Understanding the GRDC Enterprise Agreement for Australian grain growers
If you are a grain grower in Australia, you may have heard of the GRDC Enterprise Agreement, or GEA, which is an industry-wide agreement between the Grains Research and Development Corporation (GRDC) and the National Farmers` Federation (NFF) that covers the use of levies for research and development (R&D) activities in the grains sector. In this article, we will explain what the GEA is, how it works, and what it means for you as a grower who contributes to the levy.
What is the GRDC Enterprise Agreement?
The GRDC Enterprise Agreement is a legally binding contract between the GRDC and the NFF that sets out the terms and conditions for the collection and expenditure of the grains levy, which is a statutory charge imposed on growers under the Primary Industries (Excise) Levies Act 1999. The levy is used to fund R&D projects that aim to improve the profitability, productivity, and sustainability of the grains industry, as well as to promote the adoption of best practices and technologies by growers.
The GEA was first established in 2012, after extensive consultations with industry stakeholders, and has been renewed every five years since then, with the latest version coming into effect on 1 July 2021 and expiring on 30 June 2026. The GEA covers all grains levy-paying growers who produce any of the following crops: wheat, barley, canola, chickpeas, faba beans, field peas, lupins, oats, and sorghum. The levy rate varies for each crop and is currently set at 30 cents per tonne for wheat and barley, 40 cents per tonne for canola, and 50 cents per tonne for other crops.
How does the GRDC Enterprise Agreement work?
Under the GEA, the GRDC is responsible for managing the collection, administration, and distribution of the grains levy, which is collected by the Australian Government through the Australian Taxation Office (ATO) and remitted to the GRDC on a quarterly basis. The GRDC also oversees the selection, funding, and monitoring of R&D projects that are aligned with the strategic priorities of the grains industry and the objectives of the GEA.
The NFF, on the other hand, represents the interests of growers in the negotiation of the GEA with the GRDC and provides feedback and guidance on the implementation and evaluation of the R&D projects. The NFF also appoints two grower directors to the GRDC Board, who are responsible for ensuring that the GRDC operates in the best interests of levy-paying growers and delivers value for money.
The GEA includes a number of governance and accountability mechanisms to ensure that the levy is used efficiently and effectively, such as:
– A Levy Payer Register that enables growers to check their levy payments and register to vote in the GRDC levy payer elections.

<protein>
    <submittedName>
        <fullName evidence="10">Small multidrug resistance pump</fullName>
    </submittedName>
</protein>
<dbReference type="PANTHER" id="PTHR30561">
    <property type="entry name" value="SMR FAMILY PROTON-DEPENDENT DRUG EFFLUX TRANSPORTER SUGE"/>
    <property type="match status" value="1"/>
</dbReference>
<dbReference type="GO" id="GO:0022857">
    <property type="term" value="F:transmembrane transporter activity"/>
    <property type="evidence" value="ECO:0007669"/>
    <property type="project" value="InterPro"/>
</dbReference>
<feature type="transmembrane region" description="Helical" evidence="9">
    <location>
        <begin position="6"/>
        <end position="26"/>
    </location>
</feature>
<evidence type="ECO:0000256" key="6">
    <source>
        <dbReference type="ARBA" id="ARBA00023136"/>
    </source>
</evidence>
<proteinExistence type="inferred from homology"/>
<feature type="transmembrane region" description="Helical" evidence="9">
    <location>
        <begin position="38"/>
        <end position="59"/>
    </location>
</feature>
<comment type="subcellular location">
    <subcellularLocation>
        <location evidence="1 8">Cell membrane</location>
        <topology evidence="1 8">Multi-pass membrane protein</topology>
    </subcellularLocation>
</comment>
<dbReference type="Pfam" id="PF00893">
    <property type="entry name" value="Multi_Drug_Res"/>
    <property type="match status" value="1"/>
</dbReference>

– A Five-Year Strategic Plan that outlines the major R&D priorities and outcomes that the GEA aims to achieve, based on industry consultation and analysis of market trends and challenges.
– A Project Investment Process that involves a competitive selection of R&D projects based on their scientific merit, industry relevance, and potential impact on growers, and their alignment with the strategic priorities and available funding of the GEA.
– A Portfolio Review Process that evaluates the performance and effectiveness of the R&D projects funded under the GEA, based on their progress against the agreed milestones and outcomes, their value for money, and their contribution to the overall goals of the GEA.
– A Levy Payer Communication Program that aims to inform and engage growers about the activities and outcomes of the GEA, through various channels such as newsletters, websites, events, and surveys.
What does the GRDC Enterprise Agreement mean for growers?
As a grower who pays the grains levy, the GEA affects you in several ways:
– You have a say in the governance of the GRDC and the allocation of the levy, through the election of grower directors and the submission of feedback and proposals to the NFF and the GRDC.
– You benefit from the knowledge, technologies, and practices generated by the R&D projects that are funded by the GEA, which can help you to improve the quality, yield, and profitability of your crops, as well as to mitigate risks associated with pests, diseases, climate variability, and market volatility.
– You are accountable for the levy you pay, which is a legal obligation that can be enforced by the ATO. However, you also have the right to challenge the accuracy or validity of the levy, through the dispute resolution process provided by the GEA.
In summary, the GRDC Enterprise Agreement is a significant arrangement that shapes the R&D landscape of the Australian grains industry and affects the livelihoods of thousands of growers who rely on the levy to fund their research needs. By understanding the GEA and participating in its governance and communication processes, growers can ensure that their levy is used effectively and efficiently, and that their interests are represented and respected.